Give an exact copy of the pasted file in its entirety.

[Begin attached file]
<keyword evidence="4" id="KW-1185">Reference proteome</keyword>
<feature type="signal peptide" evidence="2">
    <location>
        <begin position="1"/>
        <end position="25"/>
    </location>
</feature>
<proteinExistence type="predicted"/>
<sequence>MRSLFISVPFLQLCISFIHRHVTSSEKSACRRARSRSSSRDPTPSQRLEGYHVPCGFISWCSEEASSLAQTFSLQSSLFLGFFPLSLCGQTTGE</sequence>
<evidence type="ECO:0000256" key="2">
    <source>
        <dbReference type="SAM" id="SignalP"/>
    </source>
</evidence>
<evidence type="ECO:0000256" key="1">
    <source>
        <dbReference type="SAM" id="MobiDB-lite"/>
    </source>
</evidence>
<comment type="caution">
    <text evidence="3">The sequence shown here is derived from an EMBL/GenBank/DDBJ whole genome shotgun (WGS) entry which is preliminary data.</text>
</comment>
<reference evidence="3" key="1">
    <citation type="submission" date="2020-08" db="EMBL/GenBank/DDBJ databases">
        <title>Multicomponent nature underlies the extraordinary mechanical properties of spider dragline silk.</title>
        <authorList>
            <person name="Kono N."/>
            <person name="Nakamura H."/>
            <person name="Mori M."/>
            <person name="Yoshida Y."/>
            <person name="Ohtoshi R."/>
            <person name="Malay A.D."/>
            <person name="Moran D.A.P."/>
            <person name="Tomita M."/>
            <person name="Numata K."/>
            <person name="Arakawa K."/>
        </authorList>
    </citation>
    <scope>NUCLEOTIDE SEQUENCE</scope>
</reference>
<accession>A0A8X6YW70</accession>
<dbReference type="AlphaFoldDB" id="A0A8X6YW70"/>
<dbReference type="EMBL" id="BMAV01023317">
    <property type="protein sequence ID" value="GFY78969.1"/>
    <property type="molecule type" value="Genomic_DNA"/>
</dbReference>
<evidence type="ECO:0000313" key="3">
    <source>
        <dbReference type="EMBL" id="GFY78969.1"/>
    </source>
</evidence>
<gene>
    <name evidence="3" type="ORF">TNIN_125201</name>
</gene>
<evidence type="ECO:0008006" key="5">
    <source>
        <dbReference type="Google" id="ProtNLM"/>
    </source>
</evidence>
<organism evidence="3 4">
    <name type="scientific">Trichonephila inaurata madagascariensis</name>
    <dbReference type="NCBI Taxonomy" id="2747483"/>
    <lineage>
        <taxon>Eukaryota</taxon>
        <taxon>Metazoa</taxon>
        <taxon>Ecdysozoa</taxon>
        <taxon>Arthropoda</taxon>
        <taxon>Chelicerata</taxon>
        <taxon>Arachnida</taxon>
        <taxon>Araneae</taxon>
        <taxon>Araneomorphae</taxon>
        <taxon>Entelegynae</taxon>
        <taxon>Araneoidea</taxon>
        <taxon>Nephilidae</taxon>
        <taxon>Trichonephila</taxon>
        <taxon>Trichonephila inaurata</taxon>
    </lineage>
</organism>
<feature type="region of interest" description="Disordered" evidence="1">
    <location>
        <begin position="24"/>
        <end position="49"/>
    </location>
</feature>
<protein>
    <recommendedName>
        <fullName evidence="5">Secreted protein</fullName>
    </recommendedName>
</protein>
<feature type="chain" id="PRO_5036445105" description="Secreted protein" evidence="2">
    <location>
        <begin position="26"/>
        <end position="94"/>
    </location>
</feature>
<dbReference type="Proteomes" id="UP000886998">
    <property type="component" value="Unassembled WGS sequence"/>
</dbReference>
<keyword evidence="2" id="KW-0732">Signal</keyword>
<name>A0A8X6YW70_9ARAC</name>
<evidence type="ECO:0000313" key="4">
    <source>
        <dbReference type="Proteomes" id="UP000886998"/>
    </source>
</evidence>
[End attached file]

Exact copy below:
<keyword evidence="4" id="KW-1185">Reference proteome</keyword>
<feature type="signal peptide" evidence="2">
    <location>
        <begin position="1"/>
        <end position="25"/>
    </location>
</feature>
<proteinExistence type="predicted"/>
<sequence>MRSLFISVPFLQLCISFIHRHVTSSEKSACRRARSRSSSRDPTPSQRLEGYHVPCGFISWCSEEASSLAQTFSLQSSLFLGFFPLSLCGQTTGE</sequence>
<evidence type="ECO:0000256" key="2">
    <source>
        <dbReference type="SAM" id="SignalP"/>
    </source>
</evidence>
<evidence type="ECO:0000256" key="1">
    <source>
        <dbReference type="SAM" id="MobiDB-lite"/>
    </source>
</evidence>
<comment type="caution">
    <text evidence="3">The sequence shown here is derived from an EMBL/GenBank/DDBJ whole genome shotgun (WGS) entry which is preliminary data.</text>
</comment>
<reference evidence="3" key="1">
    <citation type="submission" date="2020-08" db="EMBL/GenBank/DDBJ databases">
        <title>Multicomponent nature underlies the extraordinary mechanical properties of spider dragline silk.</title>
        <authorList>
            <person name="Kono N."/>
            <person name="Nakamura H."/>
            <person name="Mori M."/>
            <person name="Yoshida Y."/>
            <person name="Ohtoshi R."/>
            <person name="Malay A.D."/>
            <person name="Moran D.A.P."/>
            <person name="Tomita M."/>
            <person name="Numata K."/>
            <person name="Arakawa K."/>
        </authorList>
    </citation>
    <scope>NUCLEOTIDE SEQUENCE</scope>
</reference>
<accession>A0A8X6YW70</accession>
<dbReference type="AlphaFoldDB" id="A0A8X6YW70"/>
<dbReference type="EMBL" id="BMAV01023317">
    <property type="protein sequence ID" value="GFY78969.1"/>
    <property type="molecule type" value="Genomic_DNA"/>
</dbReference>
<evidence type="ECO:0000313" key="3">
    <source>
        <dbReference type="EMBL" id="GFY78969.1"/>
    </source>
</evidence>
<gene>
    <name evidence="3" type="ORF">TNIN_125201</name>
</gene>
<evidence type="ECO:0008006" key="5">
    <source>
        <dbReference type="Google" id="ProtNLM"/>
    </source>
</evidence>
<organism evidence="3 4">
    <name type="scientific">Trichonephila inaurata madagascariensis</name>
    <dbReference type="NCBI Taxonomy" id="2747483"/>
    <lineage>
        <taxon>Eukaryota</taxon>
        <taxon>Metazoa</taxon>
        <taxon>Ecdysozoa</taxon>
        <taxon>Arthropoda</taxon>
        <taxon>Chelicerata</taxon>
        <taxon>Arachnida</taxon>
        <taxon>Araneae</taxon>
        <taxon>Araneomorphae</taxon>
        <taxon>Entelegynae</taxon>
        <taxon>Araneoidea</taxon>
        <taxon>Nephilidae</taxon>
        <taxon>Trichonephila</taxon>
        <taxon>Trichonephila inaurata</taxon>
    </lineage>
</organism>
<feature type="region of interest" description="Disordered" evidence="1">
    <location>
        <begin position="24"/>
        <end position="49"/>
    </location>
</feature>
<protein>
    <recommendedName>
        <fullName evidence="5">Secreted protein</fullName>
    </recommendedName>
</protein>
<feature type="chain" id="PRO_5036445105" description="Secreted protein" evidence="2">
    <location>
        <begin position="26"/>
        <end position="94"/>
    </location>
</feature>
<dbReference type="Proteomes" id="UP000886998">
    <property type="component" value="Unassembled WGS sequence"/>
</dbReference>
<keyword evidence="2" id="KW-0732">Signal</keyword>
<name>A0A8X6YW70_9ARAC</name>
<evidence type="ECO:0000313" key="4">
    <source>
        <dbReference type="Proteomes" id="UP000886998"/>
    </source>
</evidence>